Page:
Whitstable is a seaside town on the north coast of Kent. This vibrant town is full of heritage, culture, arts and excitement. As popular family holiday destination with everything that the family could enjoy, here are our top five things that you shouldn’t miss while visiting
Whitstable Harbour has a rich history. Whitstable Harbour was built in 1932 and the purpose of this was to assist the world’s first passenger railway line. This was then nick-named the Crab and Winkle line as it linked Canterbury to London. Fast forward to the present day and Whitstable Harbour is a fully working harbour. With local seafood delights to offer including the famous, Whitstable Oysters…why not perch on a bench, enjoy the fresh local produce and watch the fisherman set sail. This is subjected to Covid-19 regulations, and we cannot guarantee that it will be accessible during your visit.
The beaches at Whitstable are beautiful all year round. You and your family can enjoy a traditional day out anytime. Representing a good British beach with charm and views. There are a few other places to grab a bite to eat along the beach too, including the Whitstable Oyster Company restaurant if you fancy something a little upmarket.
Whitstable is a seaside town on the north coast of Kent. Now famous for its colourful seaside town Whitstable was famous for its ‘Native Oysters’. The oysters were collected from the Roman times until the mid-20th century and every year this is celebrated this the annual Whitstable Oyster Festival.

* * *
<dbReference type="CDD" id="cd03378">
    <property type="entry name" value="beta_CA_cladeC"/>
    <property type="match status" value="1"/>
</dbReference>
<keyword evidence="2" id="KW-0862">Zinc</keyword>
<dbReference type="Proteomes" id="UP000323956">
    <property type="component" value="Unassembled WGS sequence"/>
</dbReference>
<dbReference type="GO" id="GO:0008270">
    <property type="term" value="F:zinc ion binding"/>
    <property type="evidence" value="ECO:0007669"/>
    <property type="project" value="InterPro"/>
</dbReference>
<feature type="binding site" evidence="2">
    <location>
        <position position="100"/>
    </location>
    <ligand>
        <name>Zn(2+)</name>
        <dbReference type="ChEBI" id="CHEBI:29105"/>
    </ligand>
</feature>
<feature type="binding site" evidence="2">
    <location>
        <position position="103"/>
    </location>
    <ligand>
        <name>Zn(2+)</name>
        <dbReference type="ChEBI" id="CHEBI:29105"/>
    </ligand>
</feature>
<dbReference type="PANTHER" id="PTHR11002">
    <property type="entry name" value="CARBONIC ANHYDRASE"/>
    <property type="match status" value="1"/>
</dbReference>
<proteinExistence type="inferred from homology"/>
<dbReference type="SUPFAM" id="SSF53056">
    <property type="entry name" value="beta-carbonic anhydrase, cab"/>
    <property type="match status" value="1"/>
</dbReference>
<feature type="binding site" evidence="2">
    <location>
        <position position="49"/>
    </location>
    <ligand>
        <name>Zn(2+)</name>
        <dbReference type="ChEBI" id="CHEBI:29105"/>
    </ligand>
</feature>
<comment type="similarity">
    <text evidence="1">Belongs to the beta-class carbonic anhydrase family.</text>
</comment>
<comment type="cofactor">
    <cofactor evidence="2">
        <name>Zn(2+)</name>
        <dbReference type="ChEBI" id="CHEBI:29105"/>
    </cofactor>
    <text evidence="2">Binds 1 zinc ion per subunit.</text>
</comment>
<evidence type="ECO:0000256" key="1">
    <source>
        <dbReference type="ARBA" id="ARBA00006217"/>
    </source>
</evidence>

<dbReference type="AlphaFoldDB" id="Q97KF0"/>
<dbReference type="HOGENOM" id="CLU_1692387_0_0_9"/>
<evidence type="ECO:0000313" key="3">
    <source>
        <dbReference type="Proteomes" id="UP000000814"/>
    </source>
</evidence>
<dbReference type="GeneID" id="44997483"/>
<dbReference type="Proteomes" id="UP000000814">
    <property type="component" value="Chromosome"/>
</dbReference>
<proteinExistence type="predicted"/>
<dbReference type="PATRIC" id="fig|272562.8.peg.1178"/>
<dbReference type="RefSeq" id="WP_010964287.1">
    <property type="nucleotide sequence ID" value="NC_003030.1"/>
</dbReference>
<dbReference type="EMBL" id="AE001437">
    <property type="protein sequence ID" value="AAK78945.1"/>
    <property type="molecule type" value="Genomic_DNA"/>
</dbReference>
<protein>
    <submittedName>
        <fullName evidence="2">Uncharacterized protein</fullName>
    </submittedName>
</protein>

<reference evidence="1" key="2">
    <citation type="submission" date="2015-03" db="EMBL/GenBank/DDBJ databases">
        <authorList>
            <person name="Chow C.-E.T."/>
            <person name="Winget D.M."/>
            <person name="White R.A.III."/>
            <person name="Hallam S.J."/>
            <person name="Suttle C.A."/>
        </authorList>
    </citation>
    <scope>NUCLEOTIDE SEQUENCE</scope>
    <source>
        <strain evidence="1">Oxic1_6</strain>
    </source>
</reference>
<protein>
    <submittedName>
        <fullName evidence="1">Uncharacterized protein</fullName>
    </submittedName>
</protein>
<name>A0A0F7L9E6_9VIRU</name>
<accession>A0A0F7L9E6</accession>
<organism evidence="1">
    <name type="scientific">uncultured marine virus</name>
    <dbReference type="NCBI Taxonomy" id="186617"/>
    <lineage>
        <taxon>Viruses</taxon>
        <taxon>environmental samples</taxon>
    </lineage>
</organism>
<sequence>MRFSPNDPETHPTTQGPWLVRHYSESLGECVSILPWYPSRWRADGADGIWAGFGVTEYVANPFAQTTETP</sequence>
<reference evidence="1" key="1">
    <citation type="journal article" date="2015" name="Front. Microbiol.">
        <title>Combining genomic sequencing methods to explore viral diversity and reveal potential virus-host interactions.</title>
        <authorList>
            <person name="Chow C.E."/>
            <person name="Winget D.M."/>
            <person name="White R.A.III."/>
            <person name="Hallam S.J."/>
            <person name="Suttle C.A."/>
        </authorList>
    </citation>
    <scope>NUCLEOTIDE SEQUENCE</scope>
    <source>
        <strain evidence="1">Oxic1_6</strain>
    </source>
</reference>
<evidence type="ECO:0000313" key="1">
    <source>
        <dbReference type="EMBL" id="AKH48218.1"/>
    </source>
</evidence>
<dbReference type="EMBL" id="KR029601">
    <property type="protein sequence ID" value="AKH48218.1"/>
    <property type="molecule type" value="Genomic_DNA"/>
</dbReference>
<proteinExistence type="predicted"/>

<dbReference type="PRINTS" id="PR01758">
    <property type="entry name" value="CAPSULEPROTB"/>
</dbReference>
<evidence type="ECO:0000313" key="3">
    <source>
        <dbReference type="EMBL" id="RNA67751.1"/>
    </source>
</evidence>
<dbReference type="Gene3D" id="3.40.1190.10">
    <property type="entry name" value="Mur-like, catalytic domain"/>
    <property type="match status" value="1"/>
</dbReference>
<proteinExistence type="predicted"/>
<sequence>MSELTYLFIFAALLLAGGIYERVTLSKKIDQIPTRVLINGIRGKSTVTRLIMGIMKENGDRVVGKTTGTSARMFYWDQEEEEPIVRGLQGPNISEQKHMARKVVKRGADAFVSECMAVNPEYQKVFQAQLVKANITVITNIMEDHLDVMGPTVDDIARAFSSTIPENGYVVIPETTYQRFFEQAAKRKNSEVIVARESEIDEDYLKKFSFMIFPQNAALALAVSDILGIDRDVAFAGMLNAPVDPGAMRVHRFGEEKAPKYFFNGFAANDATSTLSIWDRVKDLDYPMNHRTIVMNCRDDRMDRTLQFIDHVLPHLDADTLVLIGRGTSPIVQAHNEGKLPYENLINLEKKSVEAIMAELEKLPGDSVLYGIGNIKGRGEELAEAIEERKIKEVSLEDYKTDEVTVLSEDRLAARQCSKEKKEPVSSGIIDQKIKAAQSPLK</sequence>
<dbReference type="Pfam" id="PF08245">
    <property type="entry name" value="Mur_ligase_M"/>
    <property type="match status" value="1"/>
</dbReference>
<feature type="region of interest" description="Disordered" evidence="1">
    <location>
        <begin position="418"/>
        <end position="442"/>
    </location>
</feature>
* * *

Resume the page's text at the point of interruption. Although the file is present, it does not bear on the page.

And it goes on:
To learn more about Whitstable history and heritage visit the Whitstable Museum and Gallery.
Parking and Accessibility
Accessibility to the beach is limited with lots of uneven services. There is a car park close to the beach and around the town centre however, parking spaces are subject to availability, and we suggest arriving before peak hours. Parking charges range from £2-£7. It normally costs £4 to park for the whole day at the Park and Ride sites in New Dover Road, Sturry Road or Wincheap, which allows up to six people to jump on one of the new Euro 6, high-frequency buses into the city centre and back again. The beach is a short walk from the train station. There are no lifeguards who cover this area and dog restrictions may apply throughout the year. This is subjected to Covid-19 regulations, and we cannot guarantee that it will be accessible during your visit.
Shops and Food
In Whitstable town centre you’ll find everything from art, fashion, heritage, handcrafted jewellery, local food and so much more.
Along Margaret’s Street you’ll pass Tiny Tims Tearoom – our favourite place! Inside this 1930’s inspired tearoom you’ll have the chance to taste their home-made cakes, scones and freshly prepared dishes. We highly suggest sampling their, Hot Chocolate with The Works and their Finger Sandwich Selection.
The more historic areas such as the King’s Mile, Westgate and St Dunstan’s offer specialist and independent shops and boutiques including a range of fine art, crafts, and vintage clothing.
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